Here is my slant. Being a school counselor is a privilege NOT a right. I am going to say it again. Being a school counselor is a privilege NOT a right. We work with children. We affect lives. We help develop futures. That is a lot of responsibility. Just because one fulfills the requirements of a degree program does not mean that one is going to be a good school counselor. It does not mean that one has to hire you.
I tell my counselors that if you see a the university. If it persists, send them back!! Do not complete the paperwork/evaluation without stating your concerns. School divisions do universities a favor by allowing interns to train within them. Sometimes all one needs is to repeat practicum/internship. I have heard of interns who have fallen asleep; ones who tell site supervisors that they don't want to work in a school, but their university placed them there; ones who are late; ones who leave early; some who have no clue; some who are afraid of children; some who argue with their site supervisors when they correct their techniques! I know of certain district coordinators who won't even allow students from certain universities to intern in their division because of the lack of competency of past interns. COME ON!!!! Give me a break! Why are we putting ourselves through this?
We all know good and poor school counselors. Just like we all know good and poor teachers. So there are good and poor school counseling interns. The good ones get raved about! The good ones fill sub positions for school counselors on medical/pregnancy leave. The good ones make in impression upon principals who will tell their other principal friends about them when they hear there is a vacancy! Who raves about the poor ones? No one. Who moans or makes faces about the poor ones when someone mentions their name? Who says "Oh, no! You don't want them." Or better yet, who reluctantly writes a generic letter of recommendation for the poor school counselor intern? We all have at one time or another! That is why you send them back or call the university.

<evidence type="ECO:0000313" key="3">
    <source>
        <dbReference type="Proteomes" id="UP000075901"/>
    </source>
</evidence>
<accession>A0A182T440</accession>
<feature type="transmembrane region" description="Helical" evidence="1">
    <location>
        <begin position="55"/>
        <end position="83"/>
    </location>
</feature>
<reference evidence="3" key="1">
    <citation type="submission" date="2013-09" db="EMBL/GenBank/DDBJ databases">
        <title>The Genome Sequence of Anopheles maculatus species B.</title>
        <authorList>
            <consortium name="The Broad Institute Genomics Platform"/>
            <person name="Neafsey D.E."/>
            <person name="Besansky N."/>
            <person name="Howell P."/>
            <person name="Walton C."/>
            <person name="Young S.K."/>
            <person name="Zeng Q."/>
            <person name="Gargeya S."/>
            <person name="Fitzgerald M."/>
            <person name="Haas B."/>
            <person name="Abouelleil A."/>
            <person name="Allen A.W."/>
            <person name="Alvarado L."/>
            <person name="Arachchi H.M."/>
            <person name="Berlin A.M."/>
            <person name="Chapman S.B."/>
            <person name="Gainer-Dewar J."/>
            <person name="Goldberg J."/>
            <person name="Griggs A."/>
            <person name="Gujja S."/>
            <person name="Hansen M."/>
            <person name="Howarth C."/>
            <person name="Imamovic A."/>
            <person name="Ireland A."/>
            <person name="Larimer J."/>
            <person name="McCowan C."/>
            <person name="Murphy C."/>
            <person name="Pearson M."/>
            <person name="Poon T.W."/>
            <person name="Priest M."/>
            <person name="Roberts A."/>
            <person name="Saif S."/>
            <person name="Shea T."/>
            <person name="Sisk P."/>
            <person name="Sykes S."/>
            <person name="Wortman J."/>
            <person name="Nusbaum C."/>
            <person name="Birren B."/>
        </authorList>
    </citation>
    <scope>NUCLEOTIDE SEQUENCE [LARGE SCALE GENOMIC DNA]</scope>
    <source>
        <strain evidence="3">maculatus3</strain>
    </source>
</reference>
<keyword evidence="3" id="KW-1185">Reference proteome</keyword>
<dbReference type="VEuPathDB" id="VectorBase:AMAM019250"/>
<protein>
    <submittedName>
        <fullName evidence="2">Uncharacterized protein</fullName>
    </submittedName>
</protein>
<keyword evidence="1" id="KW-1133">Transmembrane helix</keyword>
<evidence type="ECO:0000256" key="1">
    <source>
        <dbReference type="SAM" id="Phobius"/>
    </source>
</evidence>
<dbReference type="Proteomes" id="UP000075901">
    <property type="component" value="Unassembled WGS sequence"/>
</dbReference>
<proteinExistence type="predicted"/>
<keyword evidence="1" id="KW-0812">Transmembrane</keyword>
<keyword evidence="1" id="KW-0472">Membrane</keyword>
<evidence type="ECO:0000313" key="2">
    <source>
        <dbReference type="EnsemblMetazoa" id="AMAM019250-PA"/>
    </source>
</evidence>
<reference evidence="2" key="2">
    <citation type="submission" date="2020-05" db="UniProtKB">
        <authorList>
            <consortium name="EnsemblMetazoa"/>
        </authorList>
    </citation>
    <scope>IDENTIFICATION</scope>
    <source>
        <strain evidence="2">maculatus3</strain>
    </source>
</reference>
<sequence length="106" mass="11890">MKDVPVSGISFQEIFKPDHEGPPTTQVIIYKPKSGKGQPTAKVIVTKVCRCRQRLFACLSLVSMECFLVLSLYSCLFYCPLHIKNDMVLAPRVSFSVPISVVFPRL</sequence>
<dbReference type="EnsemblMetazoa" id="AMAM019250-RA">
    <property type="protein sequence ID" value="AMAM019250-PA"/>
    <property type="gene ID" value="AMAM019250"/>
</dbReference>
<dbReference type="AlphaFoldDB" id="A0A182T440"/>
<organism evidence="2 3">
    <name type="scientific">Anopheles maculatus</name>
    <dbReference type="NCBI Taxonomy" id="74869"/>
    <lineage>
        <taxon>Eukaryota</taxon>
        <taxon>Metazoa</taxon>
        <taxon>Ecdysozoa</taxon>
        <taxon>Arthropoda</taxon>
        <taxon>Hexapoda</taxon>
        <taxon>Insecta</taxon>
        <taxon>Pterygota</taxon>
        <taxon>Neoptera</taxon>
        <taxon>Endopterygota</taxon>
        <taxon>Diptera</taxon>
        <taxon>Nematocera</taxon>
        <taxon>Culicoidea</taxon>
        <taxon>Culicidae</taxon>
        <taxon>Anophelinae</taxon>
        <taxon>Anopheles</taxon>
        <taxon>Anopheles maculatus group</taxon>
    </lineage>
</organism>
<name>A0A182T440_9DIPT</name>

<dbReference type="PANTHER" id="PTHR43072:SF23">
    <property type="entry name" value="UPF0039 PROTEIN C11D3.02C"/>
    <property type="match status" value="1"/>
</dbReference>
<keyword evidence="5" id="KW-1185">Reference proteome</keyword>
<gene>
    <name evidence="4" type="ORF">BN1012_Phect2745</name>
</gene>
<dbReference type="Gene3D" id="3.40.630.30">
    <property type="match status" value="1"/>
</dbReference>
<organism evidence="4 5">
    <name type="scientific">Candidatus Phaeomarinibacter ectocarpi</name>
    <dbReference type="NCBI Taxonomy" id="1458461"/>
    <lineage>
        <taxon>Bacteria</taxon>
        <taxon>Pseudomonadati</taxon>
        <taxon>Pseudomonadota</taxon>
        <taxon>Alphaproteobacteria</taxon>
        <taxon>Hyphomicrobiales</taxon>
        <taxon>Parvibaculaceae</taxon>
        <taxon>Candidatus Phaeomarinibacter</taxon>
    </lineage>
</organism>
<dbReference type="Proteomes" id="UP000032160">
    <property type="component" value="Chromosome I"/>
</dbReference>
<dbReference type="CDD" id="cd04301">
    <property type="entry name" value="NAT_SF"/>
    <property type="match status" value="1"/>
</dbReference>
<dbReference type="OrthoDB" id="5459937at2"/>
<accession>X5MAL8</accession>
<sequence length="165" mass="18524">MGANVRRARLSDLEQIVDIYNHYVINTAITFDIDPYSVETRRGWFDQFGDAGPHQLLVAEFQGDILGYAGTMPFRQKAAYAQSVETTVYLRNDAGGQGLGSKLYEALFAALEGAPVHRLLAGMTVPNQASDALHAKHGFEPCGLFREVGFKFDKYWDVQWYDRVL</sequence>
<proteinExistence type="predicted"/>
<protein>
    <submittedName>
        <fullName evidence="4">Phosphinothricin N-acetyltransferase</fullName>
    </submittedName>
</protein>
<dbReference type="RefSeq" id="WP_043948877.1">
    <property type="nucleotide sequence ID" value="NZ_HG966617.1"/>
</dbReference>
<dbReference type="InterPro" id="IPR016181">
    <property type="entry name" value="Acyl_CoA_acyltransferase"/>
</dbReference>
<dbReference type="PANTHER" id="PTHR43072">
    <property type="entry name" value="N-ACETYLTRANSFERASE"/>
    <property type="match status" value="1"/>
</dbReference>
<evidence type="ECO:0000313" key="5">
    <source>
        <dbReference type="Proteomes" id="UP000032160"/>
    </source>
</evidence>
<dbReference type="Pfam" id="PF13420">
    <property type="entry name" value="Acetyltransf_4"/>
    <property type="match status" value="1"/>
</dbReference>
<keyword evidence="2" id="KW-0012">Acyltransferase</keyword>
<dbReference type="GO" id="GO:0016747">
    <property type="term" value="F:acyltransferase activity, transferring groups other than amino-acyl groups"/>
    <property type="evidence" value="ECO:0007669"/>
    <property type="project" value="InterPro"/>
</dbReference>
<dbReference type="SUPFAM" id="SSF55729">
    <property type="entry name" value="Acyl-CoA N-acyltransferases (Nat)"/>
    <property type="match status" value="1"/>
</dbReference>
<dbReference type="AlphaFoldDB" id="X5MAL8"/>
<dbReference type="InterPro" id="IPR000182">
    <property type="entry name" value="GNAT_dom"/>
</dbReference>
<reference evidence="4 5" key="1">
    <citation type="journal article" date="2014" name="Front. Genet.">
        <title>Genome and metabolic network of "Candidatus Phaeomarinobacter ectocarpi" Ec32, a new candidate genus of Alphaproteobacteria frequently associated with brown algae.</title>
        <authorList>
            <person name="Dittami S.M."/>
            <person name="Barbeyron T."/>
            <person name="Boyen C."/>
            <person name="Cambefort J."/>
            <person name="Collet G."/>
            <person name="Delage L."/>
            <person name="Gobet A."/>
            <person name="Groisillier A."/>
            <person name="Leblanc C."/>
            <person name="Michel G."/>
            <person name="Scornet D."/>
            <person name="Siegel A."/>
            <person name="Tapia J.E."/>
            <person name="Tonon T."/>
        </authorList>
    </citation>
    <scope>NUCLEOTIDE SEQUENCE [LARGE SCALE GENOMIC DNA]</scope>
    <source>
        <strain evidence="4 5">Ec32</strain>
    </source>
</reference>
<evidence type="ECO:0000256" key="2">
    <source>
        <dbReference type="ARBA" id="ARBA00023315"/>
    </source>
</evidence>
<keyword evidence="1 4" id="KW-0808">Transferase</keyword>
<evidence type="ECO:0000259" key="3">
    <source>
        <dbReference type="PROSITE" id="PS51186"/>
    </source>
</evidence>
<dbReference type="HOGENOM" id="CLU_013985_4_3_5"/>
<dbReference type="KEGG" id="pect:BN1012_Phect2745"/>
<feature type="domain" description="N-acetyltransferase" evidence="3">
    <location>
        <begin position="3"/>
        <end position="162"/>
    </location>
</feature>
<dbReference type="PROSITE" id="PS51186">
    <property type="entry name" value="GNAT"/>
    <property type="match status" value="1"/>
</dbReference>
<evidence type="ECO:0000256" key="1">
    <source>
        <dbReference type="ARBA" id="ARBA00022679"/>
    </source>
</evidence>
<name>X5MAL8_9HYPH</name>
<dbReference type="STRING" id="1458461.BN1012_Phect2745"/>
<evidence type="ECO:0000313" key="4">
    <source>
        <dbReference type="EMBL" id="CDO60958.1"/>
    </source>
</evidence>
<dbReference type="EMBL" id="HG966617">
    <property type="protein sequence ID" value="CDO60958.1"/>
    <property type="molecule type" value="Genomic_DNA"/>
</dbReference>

Who saw Waiting for Superman? We need to stop letting the lemons in for if we do...they can never be passed around! You see, a few years ago I inherited a lemon! They were doing more harm than good. When I called the school where they completed their internship, I was told by the site supervisor that they "felt sorry" for the intern and passed them. What good did this do anyone? It made the guidance department chaotic, upset parents and students with misinformation that the counselor told them and my life miserable for the entire time they worked there. I spent a year documenting in order to "counsel" them out of our building and division.
This is YOUR profession. Own it! Advocate for it! PROTECT IT!!! Fortunately the thing about education is that we can control who comes into it and how they come into it. I am almost at the end of my rant, so ask yourself these questions.
Would you want your children assisted by some of the interns that you have supervised? Would you want this person to represent your profession? If your answers are no...then don't contribute to the lemon factory.
*I acknowledge that there are poor site supervisors too...but that is another post!